MRS. OPIE possesses by nature two great requisites for good writing – simplicity and pathos. ‘The Father and Daughter,’ her first prose performance, combined these qualities in a manner scarcely exceeded in the English language; her ‘Mother and Daughter,’ though not altogether so successful an effort, is yet a work of which many authors might be proud; and some of her ‘Simple Tales’ possess strong powers of interesting and affecting the reader. We do not, upon the whole, think that her excellencies have encreased in proportion with her fame. Brought more into the notice of the fashionable world, she has appeared to think it necessary to employ her pen more in delineating fashionable manners: and she must not be displeased when we say, that for this delineation she is by no means fitted; here her simplicity is misplaced, her pathos lost. Neither the characters nor the incidents she has of late chosen appear congenial to her; no wonder, therefore, that they do not appear natural to the reader. What is unwillingly drawn, can never have the ease of real life. Besides, to this class of society belongs a sameness, both of manners and of incidents, which we have daily proof is sufficiently ennuyant to themselves, and which we think must in time prove as much so to the most indefatigable reader of modern novels, which turn so entirely on the follies and frivolities of the higher classes, that one would imagine the middle rank of life cannot, under any circumstances, possess as claim upon sympathy or admiration.
This performance opens with much of Mrs. Opie’s native manner; and how delightful that manner is, the feelings it irresistible excites in the reader are an undeniable proof.
[quotes from Valentine’s Eve]
His impatience to get to town, his anxiety to procure a newspaper at the first coffee-house, and his agony at finding his son’s name in the list of the killed, are affectingly told. Staggering through the crowd, stupefied with grief, and bewildered with the glare of illuminations around him, he is enabled to reach his own house only through the assistance of a young girl, who hears the name of General Shirley from the sympathizing spectators, and who is herself described as in the wildest agony of grief. This young girl proves to be his grand-daughter, the orphan and only child of his deceased son. Her adoption into his family follows of course, and is agreeably described; but with it much of the interest expires, and the succeeding incidents are common-place and unaffecting. The heroine herself, instead of being the wild child of nature, which we are led to expect from the circumstances attendant on her first appearance, proves to be in possession of the most perfect self-command and decision of character; interlarding her conversation with so many sententious remarks and scriptural quotations, that we are not surprised at the censure cast upon for her “pompous piety,” by her aunt, Mrs. Baynton. There is not much more consistency in the character of her friend Miss Merle, though she is exceedingly well described as a beautiful virago of warm heart, but of republican principles. That such a character may be perfectly in nature, no one will deny, who recollects the fever of mental excitement into which, near thirty years ago, the French revolution threw many even of the innocent, the lovely and the young. But Miss Merle’s principles might as well have been those of George Fox or John Wesley, in regard to any particular results that arise from them; and it is perfectly natural that they should gradually vanish on her reception into a family of superior rank and refined habits, where she becomes the object of admiration to a young peer. But Mrs. Opie seems to have sketched her characters without knowing precisely how to group them, or what places they should occupy in her piece. She must, at first, have meant Mr. Melim to be a much more agreeable personage than we afterwards find him. Like many fine gentleman, he appears to the greatest advantage, when others speak for him; -- in the author’s description, he is vulgar, inconsequent, and dull; and his villany seems of hat gratuitous sort which works without fee or reward.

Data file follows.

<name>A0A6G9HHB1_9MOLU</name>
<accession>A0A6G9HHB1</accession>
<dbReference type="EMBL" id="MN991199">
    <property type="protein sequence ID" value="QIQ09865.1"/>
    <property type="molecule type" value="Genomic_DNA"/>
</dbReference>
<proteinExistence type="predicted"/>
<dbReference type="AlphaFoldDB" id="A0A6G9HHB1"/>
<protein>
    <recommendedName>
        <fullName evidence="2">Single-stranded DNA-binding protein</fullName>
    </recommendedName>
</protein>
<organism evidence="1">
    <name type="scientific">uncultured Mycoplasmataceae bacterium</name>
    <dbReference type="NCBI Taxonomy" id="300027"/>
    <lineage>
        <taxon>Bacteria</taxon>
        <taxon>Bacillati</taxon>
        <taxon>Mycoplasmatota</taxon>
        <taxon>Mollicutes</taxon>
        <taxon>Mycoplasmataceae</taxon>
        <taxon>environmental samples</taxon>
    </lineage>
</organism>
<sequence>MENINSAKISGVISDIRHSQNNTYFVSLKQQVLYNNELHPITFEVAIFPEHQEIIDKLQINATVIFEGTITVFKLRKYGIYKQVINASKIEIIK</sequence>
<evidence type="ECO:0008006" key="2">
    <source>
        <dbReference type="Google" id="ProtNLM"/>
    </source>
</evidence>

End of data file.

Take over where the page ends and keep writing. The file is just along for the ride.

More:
The main incident turns upon a mystery so insignificant in itself, and guarded by an oath so improbable in its administration, that the sorrowful conclusion in which it involves the work is as unsatisfactory to the mind of the reader, as it is unproductive of any moral impression, unless we are to learn from it that a man should not, under any appearances, however suspicious, presume to believe it possible for his wife to be betrayed into error. We are not fond of fictitious narratives, that turn entirely upon either the actual or supposed infidelity of married persons.
From such a pen Mrs. Opie’s we ought only to have tales of simple life and virtuous attachment. The first volume of this work awakens expectations, which are certainly disappointed in the succeeding ones; but the writer who can awaken such expectations in such a manner, can gratify them likewise, if she will but take the trouble to do so: and however much the present performance may fall short of our wishes, we shall be among the first to take up any other from the same author.